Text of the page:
We need to make an important point about the story. The Jew who had been assaulted was "left half dead". This is a critical part of the story. Priests and Levites were ministers of the Temple and were forbidden to touch dead bodies or even blood other than that of sacrificial victims. Even in Jewish cemeteries today, there is a special area reserved for those of priestly lineage (kohanim) so that they will not render themselves unclean when attending a funeral or visiting a grave. When the Priest and the Levite passed by on the other side of the road, they were doing so out of a RELIGIOUS OBLIGATION. For all they knew, the man was dead and touching him would only defile them.

But then along comes the Samaritan. Again it is important that we understand who he is. The Samaritans were a Semitic people who lived in the area surrounding Mt. Gerizim in Israel. They were apparently descended from the Jewish tribes of Ephraim and Mannaseh, but when the Assyrians conquered Israel and carried most Jews into captivity, these people remained in Israel. The implication was that they were collaborators with the Assyrians. When the Jews returned from the exile, they shunned these people and the communities have been religiously separate ever since. The Samaritans have their own version of the Torah and their own traditions of observance separate from those of mainstream Judaism. they did not worship at the temple in Jerusalem but instead had their own rites performed on Mt. Gerizim.

At the time of Jesus, the Samaritans were looked upon by the Jews as heretics and infidels. They were considered even worse than the Romans because instead of being merely Gentiles (goyim) they were apostates. Family squabbles are always the worst.

So when the Samaritan came upon the injured Jew in the parable, he would have been considered the lowest of the low, a moral reprobate, and allegedly a person with no religious scruples. But because this man allegedly had no religious scruples (unlike the Priest and the Levite) there was nothing to prevent him from going to the wounded man's aid. Even the Jewish Scholar had to admit that the real neighbor to the injured Jew was the non-Jew who showed compassion to him. And Jesus advised the Scholar to be like that Samaritan and not like the Priest and the Levite.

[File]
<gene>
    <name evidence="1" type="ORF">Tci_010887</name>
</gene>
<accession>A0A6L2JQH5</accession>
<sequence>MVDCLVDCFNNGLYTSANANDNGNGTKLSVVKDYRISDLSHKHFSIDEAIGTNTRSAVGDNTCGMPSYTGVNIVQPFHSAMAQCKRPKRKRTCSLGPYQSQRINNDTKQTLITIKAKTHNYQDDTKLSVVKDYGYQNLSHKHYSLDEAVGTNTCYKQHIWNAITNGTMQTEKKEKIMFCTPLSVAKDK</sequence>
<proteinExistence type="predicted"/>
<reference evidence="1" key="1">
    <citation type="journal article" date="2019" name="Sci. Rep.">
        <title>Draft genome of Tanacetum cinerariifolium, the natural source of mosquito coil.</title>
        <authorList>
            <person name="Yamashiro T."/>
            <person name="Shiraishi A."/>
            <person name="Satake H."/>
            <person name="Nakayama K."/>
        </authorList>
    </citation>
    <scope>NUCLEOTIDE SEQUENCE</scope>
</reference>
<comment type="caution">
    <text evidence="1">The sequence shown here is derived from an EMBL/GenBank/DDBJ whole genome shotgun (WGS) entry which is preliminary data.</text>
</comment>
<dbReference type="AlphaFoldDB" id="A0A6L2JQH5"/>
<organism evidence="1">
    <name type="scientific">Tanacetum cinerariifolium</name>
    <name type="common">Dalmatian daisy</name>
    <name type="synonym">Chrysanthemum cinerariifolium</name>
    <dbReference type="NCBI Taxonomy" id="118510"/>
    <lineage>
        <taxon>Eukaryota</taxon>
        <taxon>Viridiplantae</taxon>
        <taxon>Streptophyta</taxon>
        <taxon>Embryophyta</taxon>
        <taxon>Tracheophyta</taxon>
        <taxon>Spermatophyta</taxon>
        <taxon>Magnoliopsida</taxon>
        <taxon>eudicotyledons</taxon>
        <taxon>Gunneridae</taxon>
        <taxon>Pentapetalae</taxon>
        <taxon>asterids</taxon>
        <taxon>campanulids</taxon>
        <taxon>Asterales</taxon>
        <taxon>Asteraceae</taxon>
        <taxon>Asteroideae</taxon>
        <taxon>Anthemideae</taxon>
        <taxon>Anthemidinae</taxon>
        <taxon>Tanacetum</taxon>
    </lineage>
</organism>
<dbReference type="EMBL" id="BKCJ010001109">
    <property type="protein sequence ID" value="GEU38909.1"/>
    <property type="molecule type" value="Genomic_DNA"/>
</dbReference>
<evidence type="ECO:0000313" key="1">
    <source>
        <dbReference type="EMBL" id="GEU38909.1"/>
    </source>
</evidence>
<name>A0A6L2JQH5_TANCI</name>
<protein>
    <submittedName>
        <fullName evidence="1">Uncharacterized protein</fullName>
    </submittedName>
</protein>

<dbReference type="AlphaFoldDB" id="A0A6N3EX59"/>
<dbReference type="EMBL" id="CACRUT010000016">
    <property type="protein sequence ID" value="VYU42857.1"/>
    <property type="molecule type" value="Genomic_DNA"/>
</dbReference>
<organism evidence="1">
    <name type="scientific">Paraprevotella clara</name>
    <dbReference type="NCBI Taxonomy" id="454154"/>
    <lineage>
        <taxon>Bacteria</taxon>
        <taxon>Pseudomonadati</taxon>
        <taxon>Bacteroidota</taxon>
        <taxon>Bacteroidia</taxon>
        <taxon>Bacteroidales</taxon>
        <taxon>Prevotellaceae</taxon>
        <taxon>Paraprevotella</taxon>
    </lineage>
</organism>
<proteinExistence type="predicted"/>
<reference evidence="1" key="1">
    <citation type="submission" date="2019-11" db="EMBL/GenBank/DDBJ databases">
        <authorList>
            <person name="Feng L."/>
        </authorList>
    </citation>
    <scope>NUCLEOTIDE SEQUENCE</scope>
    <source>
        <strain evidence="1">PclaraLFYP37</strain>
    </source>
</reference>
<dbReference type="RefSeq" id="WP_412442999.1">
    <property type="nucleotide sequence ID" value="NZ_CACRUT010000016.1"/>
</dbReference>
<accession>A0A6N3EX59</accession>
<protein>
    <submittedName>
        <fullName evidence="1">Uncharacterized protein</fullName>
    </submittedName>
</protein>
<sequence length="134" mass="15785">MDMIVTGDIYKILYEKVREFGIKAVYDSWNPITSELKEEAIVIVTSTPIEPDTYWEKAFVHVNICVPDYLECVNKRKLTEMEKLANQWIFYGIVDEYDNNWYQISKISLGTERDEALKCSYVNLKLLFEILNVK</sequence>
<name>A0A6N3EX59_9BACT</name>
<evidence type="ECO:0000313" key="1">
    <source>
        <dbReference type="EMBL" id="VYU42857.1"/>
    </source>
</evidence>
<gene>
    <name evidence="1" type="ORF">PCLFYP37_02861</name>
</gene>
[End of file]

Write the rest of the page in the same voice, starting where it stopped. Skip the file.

So in this revolutionary parable, Jesus turned the world upside down. In the minds of the Jews in Jesus' day, the idea of a "good Samaritan" was an oxymoron while Priests and Levites were the most strictly observant of all Jews. Jesus extended the franchise for one's neighbor to include everyone even those considered to have abandoned the Mosaic Covenant. And he made it clear that such love was necessary to gain eternal life.

Now back to the debate.

After Pseudopodeo gave his evasive answer, I told him that it was a good thing that he did because whether he said "Yes" or "No" he would have been in trouble.

If he had said that the Good Samaritan was saved, it would have meant that someone who was NOT a Christian had gained eternal life by good works and not by faith in Christ.

If he had said that the Good Samaritan was not saved, then Jesus was holding up the behavior of a reprobate unbeliever as an example for us to emulate instead of the religious faithfulness of the Priest and the Levite.